On January 17, 2017 a notice was published in the Federal Register regarding a Petition asking the Federal Communications Commission (FCC) to reconsider Final Rules adopted in August 2016. The rules in question were adopted to implement an amendment in the Bipartisan Budget Act of 2015 that exempts autodialed calls “made solely to collect a debt owed to or guaranteed by the United States” from the TCPA’s prior express consent requirement.
A copy of the Federal Register notice can be found here.
The Petition, dated December 16, 2016, was filed on behalf of Nelnet Servicing LLC, Great Lakes Higher Education Corporation, Pennsylvania Higher Education Assistance Agency, and Student Loan Servicing Alliance.
insideARM has written extensively about these rules, most recently on August 12, 2016 when we reported on the final rules. But see also our articles on July 25, 2016, November 5, 2015 and June 21, 2016.
The rules apply to calls initiated through an automatic telephone dialing system (ATDS) for the purpose of collecting debts owed to the federal government without the consumer’s prior express consent. In summary:
- The rules limit the number of calls to a cellphone, including text messages, to three per month.
- The rules also only allow calls concerning debts that are delinquent or at imminent risk of delinquency, unless there is prior express consent otherwise.
- The rules require that, absent consent, callers only call the individual who owes the debt, not his or her family or friends.
- The rules limit the number of calls allowed to reassigned numbers, consistent with the July, 10, 2015 TCPA Omnibus Declaratory Ruling and Order.
- The rules reiterate that consumers have the right to stop calls they do not want at any point they wish, and require callers to inform consumers of that right.
- The rules apply to each caller, rather than each debt. Otherwise, consumers who have multiple loans with a single owner of the debt, as many do, could be receiving an excessive number of calls per month to their cell phones. This limitation prevents that from occurring.
- The rules limit the time of day when calls can take place, requiring that no calls can be made before 8 a.m. and after 9 p.m. local time at the called party’s location.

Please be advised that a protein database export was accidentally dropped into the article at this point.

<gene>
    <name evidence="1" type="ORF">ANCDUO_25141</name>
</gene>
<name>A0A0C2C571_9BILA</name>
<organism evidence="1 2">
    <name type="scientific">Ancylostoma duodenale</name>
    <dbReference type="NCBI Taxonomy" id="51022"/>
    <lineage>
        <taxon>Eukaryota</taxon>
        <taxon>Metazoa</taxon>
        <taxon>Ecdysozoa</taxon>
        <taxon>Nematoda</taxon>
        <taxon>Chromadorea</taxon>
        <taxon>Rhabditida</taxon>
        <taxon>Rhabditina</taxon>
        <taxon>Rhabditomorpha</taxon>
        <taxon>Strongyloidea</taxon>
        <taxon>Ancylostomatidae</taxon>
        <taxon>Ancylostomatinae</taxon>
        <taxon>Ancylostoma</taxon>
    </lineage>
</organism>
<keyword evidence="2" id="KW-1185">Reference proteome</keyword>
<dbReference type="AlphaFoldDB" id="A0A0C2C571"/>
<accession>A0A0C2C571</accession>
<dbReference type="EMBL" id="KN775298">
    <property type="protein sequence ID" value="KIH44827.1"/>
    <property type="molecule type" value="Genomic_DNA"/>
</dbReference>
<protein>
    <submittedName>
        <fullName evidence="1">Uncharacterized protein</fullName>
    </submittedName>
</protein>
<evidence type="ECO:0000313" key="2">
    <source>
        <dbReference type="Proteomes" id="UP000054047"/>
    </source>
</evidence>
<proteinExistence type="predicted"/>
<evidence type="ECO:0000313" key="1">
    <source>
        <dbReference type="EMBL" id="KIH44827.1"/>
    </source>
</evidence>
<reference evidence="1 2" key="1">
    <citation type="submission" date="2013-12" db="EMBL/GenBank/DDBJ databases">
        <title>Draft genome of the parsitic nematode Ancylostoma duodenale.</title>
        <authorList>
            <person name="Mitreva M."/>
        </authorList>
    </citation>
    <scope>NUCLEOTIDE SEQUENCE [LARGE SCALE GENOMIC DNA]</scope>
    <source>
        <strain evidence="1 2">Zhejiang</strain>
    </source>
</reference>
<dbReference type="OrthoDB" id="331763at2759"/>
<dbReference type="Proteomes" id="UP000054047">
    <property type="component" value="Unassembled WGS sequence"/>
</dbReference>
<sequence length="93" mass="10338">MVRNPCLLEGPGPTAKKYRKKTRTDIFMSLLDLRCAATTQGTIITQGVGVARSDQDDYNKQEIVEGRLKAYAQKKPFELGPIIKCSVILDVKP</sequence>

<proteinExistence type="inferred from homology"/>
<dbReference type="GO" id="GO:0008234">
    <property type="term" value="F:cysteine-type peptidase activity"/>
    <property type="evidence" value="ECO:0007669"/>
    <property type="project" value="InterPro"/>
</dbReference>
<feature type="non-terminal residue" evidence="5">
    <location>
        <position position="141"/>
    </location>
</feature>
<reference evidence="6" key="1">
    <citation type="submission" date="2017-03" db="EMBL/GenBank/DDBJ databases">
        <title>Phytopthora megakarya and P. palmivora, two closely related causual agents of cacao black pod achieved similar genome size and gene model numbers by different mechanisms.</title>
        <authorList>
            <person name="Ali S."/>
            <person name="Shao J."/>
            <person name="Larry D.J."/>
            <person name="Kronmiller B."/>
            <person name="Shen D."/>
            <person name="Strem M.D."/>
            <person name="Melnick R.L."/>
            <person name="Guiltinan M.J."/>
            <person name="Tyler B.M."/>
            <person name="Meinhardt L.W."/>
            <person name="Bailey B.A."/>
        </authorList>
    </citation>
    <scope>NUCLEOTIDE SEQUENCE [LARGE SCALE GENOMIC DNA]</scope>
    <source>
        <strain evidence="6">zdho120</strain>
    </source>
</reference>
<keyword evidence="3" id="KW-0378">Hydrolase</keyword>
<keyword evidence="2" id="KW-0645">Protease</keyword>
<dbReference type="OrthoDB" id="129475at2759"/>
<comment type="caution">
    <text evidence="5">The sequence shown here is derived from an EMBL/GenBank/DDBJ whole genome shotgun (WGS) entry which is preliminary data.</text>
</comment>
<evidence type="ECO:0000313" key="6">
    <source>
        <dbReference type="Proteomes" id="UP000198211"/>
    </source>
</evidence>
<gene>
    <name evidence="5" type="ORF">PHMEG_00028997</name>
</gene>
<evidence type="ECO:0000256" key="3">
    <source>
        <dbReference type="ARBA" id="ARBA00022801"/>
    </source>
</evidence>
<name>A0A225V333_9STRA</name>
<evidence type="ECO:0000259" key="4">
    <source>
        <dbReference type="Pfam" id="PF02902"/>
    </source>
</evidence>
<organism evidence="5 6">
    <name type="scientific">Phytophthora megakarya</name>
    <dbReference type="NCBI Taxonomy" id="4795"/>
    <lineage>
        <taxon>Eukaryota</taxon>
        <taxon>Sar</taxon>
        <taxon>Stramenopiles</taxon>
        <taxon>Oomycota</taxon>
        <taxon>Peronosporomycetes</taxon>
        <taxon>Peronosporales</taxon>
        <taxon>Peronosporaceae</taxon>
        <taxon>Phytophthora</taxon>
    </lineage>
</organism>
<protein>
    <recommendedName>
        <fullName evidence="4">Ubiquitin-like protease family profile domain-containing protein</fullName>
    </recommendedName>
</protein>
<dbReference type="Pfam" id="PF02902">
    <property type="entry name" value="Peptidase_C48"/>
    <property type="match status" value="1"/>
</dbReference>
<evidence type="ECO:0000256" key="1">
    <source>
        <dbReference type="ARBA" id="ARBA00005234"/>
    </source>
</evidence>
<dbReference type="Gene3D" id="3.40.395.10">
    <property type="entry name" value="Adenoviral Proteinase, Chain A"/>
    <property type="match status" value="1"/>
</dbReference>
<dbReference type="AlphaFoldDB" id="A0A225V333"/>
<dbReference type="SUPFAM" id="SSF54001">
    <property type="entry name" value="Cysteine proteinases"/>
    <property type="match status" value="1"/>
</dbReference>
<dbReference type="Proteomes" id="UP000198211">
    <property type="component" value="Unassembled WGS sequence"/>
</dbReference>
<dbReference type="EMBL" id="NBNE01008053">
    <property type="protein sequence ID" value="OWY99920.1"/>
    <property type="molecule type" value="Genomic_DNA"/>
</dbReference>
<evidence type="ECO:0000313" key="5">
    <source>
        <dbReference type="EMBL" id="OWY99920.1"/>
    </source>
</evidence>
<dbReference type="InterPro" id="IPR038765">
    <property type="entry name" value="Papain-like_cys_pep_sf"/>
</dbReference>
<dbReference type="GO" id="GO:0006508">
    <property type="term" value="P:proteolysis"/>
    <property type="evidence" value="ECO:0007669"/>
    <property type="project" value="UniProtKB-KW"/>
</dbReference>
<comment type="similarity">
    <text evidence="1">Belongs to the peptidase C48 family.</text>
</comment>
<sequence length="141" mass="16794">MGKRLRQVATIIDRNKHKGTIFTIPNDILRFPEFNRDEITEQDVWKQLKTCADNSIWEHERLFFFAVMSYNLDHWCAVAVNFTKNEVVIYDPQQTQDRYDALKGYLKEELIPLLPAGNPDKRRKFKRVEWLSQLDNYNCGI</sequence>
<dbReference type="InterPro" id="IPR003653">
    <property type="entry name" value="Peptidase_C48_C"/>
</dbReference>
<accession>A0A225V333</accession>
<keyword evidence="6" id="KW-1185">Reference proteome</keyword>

The Petition for Reconsideration generally argues:
- That the Rules are not supported by the text of the statute or the record and are contrary to the Congress’s intent; and,
- The FCC’s interpretation of its Rulemaking Authority is impermissibly broad.
Among more specific arguments, the Petitioners suggest that the three-call attempt-per-thirty-day limit lacks any rational basis and will stymie borrower contact. Petitioners further claim that the limit does not and did not flow from the congressional record. They highlight that commenters, including federal agencies and federal loan servicers, demonstrated with extensive filings why more calls are needed to effectuate Congress’s intent.
The Petition also argues that any limits on the number of exempt calls should be based on the number of live conversations rather than call attempts. Additionally, the Petitioners argue that the Commission erred in limiting the exemption to “calls to the debtor, as calls to reassigned and wrong numbers must be allowed to give meaning to Congress’s exemption.”
Finally, the Petitioners suggest another alternative – that the FCC modify the rules specifically for Federal Student Loan Servicers. They argue that the loan servicers have special needs for contacting student loan holders.
Oppositions to the Petition must be filed on or before February 1, 2017. Replies to an opposition must be filed on or before February 13, 2017.
Recent developments at the FCC might increase the likelihood for a positive response to this Petition. On December 15, 2016 former FCC Chairman Thomas Wheeler, the primary architect of these rules, announced his retirement. Additionally, just yesterday, President Trump named current FCC Commissioner Ajit Pai as the new Chairman of the FCC.
We suggested in our article yesterday that Mr. Pai, as Chairman, may lead the FCC to reverse course on rules generally governing the TCPA. A positive response to this petition on these particular rules regarding calls on government debt would certainly be a step in that direction.
In another article today on insideARM, we highlight a letter sent yesterday to Commissioner Pai from the Natioal Association of Federally-Insured Credit Unions (NAFCU), also urging him to re-evaluate TCPA rules.